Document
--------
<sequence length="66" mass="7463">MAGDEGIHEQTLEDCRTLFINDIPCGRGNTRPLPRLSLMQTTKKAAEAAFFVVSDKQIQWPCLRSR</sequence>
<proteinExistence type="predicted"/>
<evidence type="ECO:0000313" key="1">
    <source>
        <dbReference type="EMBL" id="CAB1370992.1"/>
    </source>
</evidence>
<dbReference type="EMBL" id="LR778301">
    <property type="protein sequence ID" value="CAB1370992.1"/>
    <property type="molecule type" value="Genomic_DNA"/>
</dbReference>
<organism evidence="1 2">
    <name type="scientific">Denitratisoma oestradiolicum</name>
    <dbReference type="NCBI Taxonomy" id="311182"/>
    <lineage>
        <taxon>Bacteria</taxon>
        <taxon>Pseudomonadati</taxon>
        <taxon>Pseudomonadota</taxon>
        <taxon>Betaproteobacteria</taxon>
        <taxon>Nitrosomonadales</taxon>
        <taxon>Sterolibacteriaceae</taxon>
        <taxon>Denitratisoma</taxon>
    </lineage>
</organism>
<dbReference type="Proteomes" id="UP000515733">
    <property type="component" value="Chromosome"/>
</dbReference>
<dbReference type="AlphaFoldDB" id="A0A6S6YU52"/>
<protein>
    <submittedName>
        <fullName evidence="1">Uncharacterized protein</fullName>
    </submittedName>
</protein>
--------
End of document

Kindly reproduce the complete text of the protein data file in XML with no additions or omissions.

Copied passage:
<sequence length="66" mass="7463">MAGDEGIHEQTLEDCRTLFINDIPCGRGNTRPLPRLSLMQTTKKAAEAAFFVVSDKQIQWPCLRSR</sequence>
<proteinExistence type="predicted"/>
<evidence type="ECO:0000313" key="1">
    <source>
        <dbReference type="EMBL" id="CAB1370992.1"/>
    </source>
</evidence>
<dbReference type="EMBL" id="LR778301">
    <property type="protein sequence ID" value="CAB1370992.1"/>
    <property type="molecule type" value="Genomic_DNA"/>
</dbReference>
<organism evidence="1 2">
    <name type="scientific">Denitratisoma oestradiolicum</name>
    <dbReference type="NCBI Taxonomy" id="311182"/>
    <lineage>
        <taxon>Bacteria</taxon>
        <taxon>Pseudomonadati</taxon>
        <taxon>Pseudomonadota</taxon>
        <taxon>Betaproteobacteria</taxon>
        <taxon>Nitrosomonadales</taxon>
        <taxon>Sterolibacteriaceae</taxon>
        <taxon>Denitratisoma</taxon>
    </lineage>
</organism>
<dbReference type="Proteomes" id="UP000515733">
    <property type="component" value="Chromosome"/>
</dbReference>
<dbReference type="AlphaFoldDB" id="A0A6S6YU52"/>
<protein>
    <submittedName>
        <fullName evidence="1">Uncharacterized protein</fullName>
    </submittedName>
</protein>